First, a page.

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Why the Middle East needs a single market

Lack of credible institutions and transmission mechanisms prevent Arab march towards prosperity

Gulf News

Responses to the recent CFA Institute’s Middle East Societies survey on market sentiment showed that nearly one in five regional members believe a single capital market will help stimulate investment in the Middle East and North Africa (Mena).

While the region may not seem to have much in common with an EU mired in financial crisis rather than revolution, Europe could offer a template that may ultimately lead to sustainable regional prosperity and security.

Europe’s experience has shown that the ability of a region to evolve successfully from conflict and political upheaval — rather than slumping into a dark period of uncertainty — rests in good part on the ability of its people to prosper economically.

As in the post-Second World War Europe, from which the European Union emerged, the social and economic challenges facing Mena are enormous, with no country large enough or wealthy enough to achieve its long-term economic ambitions alone.

Several proposals have been put forward, including an Arab Marshall Plan funded by the IMF, to allow governments to spend their way to prosperity, but the lack of credible institutions and transmission mechanisms render such plans ineffective.

Moreover, according to the UN Development Programme, Arab countries have a particularly poor record at delivering improvements in living standards. This is largely due to structural inefficiencies that lead to significant economic leakage, archaic regulations that stifle competition and relatively low levels of international trade.

Some of the barriers to economic growth have been lowered, notably in the GCC, which has been reasonably successful with its customs union. But the benefits have been limited due to the homogenous nature of its hydrocarbon economies, small population and the lack of meaningful industrial diversification required to make it a viable trading bloc.

Trade is important because it enhances efficiency through specialisation when markets are large enough to yield economies of scale. Larger markets also encourage the growth of big companies that are generally more productive and able to pay higher wages.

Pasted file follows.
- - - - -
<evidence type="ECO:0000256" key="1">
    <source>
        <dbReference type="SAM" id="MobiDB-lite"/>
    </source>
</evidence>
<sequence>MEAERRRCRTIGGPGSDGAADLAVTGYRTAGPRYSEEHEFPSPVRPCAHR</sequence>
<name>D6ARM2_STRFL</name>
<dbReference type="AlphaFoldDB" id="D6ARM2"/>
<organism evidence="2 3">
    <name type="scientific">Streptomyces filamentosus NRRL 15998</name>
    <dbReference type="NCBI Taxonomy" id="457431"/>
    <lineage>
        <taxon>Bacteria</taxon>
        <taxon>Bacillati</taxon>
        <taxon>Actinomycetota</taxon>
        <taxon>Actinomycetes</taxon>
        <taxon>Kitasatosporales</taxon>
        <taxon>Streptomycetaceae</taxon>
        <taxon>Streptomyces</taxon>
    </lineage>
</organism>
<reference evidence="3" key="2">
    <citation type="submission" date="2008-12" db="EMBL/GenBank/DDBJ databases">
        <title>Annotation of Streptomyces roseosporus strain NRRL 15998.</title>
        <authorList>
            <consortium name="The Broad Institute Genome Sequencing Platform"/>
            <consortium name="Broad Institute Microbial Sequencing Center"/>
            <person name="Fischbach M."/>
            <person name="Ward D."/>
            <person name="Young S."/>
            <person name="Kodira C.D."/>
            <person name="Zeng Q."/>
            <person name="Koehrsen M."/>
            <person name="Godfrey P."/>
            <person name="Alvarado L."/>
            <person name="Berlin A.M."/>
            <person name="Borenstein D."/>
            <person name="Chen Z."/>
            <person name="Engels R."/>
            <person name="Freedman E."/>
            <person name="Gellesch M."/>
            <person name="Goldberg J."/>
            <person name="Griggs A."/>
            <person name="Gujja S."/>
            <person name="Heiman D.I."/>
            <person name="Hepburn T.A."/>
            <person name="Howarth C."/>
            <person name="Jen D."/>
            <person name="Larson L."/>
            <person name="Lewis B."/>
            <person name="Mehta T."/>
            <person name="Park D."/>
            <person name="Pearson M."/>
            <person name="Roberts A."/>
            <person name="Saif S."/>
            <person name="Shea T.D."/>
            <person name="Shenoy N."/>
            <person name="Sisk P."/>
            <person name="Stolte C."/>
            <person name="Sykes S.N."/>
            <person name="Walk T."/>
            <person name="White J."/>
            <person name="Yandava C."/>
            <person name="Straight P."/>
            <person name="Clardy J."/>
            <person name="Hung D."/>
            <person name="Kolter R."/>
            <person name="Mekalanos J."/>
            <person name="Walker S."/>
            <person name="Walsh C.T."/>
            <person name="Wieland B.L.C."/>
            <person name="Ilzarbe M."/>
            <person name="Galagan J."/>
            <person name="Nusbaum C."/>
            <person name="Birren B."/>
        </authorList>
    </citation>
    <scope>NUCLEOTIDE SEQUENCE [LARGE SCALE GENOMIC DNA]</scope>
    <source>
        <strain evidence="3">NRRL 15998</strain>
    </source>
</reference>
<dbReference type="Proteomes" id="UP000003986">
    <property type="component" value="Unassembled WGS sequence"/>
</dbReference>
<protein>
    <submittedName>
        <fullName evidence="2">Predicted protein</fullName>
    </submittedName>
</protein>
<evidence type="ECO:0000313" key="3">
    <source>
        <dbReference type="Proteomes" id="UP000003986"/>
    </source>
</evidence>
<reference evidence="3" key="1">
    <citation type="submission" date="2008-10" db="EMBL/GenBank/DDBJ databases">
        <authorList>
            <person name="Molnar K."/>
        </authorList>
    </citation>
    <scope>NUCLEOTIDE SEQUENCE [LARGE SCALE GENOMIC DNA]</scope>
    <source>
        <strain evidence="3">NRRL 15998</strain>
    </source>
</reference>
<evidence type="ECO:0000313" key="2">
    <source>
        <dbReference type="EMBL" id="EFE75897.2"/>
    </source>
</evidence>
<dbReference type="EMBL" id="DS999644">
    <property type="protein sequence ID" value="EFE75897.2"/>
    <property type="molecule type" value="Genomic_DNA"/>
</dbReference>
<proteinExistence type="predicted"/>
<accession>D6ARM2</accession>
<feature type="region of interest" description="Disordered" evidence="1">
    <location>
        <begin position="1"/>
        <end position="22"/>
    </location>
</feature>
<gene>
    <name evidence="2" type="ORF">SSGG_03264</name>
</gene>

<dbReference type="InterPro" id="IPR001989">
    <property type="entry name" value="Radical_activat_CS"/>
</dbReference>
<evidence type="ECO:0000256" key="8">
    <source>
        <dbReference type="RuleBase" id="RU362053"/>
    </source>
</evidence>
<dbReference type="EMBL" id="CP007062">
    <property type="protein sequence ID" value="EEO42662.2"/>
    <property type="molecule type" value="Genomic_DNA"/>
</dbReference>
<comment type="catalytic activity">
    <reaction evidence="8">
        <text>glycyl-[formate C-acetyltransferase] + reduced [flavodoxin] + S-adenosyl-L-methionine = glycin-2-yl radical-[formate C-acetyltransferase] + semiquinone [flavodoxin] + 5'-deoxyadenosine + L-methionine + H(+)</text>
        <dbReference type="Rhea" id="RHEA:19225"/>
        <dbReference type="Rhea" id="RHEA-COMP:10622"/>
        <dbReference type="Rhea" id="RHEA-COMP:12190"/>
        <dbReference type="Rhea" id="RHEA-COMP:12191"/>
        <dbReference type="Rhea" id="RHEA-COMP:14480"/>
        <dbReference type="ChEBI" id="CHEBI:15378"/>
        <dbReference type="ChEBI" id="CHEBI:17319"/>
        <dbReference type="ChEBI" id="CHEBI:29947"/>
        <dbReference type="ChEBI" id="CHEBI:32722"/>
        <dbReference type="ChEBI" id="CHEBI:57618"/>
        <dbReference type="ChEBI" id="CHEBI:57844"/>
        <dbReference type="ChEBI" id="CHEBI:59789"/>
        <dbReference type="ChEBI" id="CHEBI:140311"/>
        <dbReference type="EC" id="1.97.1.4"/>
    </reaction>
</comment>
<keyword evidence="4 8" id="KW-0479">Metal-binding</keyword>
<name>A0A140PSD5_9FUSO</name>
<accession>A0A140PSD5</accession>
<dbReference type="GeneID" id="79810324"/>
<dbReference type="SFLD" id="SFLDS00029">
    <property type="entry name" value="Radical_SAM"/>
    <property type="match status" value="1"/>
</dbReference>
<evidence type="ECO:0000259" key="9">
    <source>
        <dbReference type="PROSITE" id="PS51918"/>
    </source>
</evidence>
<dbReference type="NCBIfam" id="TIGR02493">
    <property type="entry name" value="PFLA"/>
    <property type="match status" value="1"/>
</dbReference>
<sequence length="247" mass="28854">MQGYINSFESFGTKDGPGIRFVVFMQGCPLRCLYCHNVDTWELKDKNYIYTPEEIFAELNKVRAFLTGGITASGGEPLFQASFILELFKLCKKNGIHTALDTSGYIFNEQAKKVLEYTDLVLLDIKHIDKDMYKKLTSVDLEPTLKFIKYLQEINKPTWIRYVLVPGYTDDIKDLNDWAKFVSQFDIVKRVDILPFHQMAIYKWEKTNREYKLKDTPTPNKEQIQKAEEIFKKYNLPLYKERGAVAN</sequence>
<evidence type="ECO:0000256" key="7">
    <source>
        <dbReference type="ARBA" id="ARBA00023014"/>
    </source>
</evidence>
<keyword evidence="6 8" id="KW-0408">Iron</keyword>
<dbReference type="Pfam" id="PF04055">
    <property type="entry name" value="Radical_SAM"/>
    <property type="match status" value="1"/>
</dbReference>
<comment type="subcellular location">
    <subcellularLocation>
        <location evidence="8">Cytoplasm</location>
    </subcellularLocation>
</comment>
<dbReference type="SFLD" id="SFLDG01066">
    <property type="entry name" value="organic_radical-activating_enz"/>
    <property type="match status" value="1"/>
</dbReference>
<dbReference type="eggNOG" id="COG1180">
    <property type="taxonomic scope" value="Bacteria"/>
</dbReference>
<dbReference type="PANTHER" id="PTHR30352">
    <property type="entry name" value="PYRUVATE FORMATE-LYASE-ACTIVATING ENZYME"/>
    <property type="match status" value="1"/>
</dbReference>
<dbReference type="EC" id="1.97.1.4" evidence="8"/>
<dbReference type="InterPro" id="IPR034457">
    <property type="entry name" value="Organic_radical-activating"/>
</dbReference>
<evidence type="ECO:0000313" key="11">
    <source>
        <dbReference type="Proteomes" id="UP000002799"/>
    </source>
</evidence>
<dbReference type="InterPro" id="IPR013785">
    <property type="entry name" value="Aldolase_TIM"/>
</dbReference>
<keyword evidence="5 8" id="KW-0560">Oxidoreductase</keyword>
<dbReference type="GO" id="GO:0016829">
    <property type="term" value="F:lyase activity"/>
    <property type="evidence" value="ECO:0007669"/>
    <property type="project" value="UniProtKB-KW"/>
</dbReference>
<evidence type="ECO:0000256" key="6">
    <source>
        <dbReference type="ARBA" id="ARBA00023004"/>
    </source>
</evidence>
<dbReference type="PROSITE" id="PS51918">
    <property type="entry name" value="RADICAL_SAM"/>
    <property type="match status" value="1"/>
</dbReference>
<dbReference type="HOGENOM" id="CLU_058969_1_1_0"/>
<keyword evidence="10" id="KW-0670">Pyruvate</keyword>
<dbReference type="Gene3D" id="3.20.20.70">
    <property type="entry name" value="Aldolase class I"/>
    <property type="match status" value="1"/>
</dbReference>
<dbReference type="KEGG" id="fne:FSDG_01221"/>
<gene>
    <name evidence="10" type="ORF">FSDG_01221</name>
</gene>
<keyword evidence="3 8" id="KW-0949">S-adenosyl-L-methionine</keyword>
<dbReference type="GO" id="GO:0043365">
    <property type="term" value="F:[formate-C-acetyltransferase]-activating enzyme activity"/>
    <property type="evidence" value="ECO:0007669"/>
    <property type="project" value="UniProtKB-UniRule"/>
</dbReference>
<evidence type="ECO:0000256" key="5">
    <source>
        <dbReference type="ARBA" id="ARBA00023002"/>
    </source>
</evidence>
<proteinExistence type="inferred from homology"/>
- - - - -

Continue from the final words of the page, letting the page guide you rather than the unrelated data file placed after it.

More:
Yet, according to the Arab Trade Financing Programme, the share of inter-Arab exports to total Arab exports was just 8.6 per cent in 2010, up from 8.5 per cent in 2005. Over the same period the ratio of inter-Arab imports actually fell from 12.6 per cent to 11.8 per cent.

While the GCC by itself has an estimated population of less than 41 million, the number swells to more than 350 million when other members of the Arab League are added and soars to more than 509 million when Turkey and Iran, natural trading partners, are included.

An economic community of this stature would stand alongside China and India as a viable economic powerhouse and one of the largest single markets, with an aggregate GDP of more than $5 trillion (Dh18 trillion).

The solution to long-term economic challenges across the region is not in throwing money at infrastructure projects or in extending subsidies and benefits. It is in liberating the economic potential of the region, by encouraging the private sector through business deregulation, entrepreneurship and education.

There are already a number of multilateral economic initiatives across the region but they have been mostly ineffective in achieving their stated goals. Many of these lack the specific mandate or political authority to set a binding economic agenda with a clearly defined path toward open markets and free trade.

An economic community of Middle East nations would start off with more common heritage, culture and language than the war-torn and deeply divided continent that evolved into the EU.

For that dream to become reality, technocrats need to be given the power to establish a true single market with shared policies on agriculture, transport, trade and industry, along with a resolve to apply far-reaching deregulation and the creation of a robust legal framework for cross-border investment.

Breaking down the barriers to trade and investment may hurt entrenched vested interests in the short term but will allow the most efficient companies to prosper, lower the cost of goods and services, raise the standards of living, reduce unemployment and improve relations among increasingly interdependent nations.

It is absurd that there are virtually no regional champions, in banking or retail for example, when it is abundantly clear that these sectors remain hugely fragmented across the Middle East. The absence of consolidation and scale is not due to lack of corporate ambition but because of restrictive regulation.

The Middle East stands on the cusp of demographic, social and economic development that will create opportunities, or alternatively chaos. The choice to shape tomorrow must be made today.


— The writer is a CFA charter holder and a Member of CFA Society Bahrain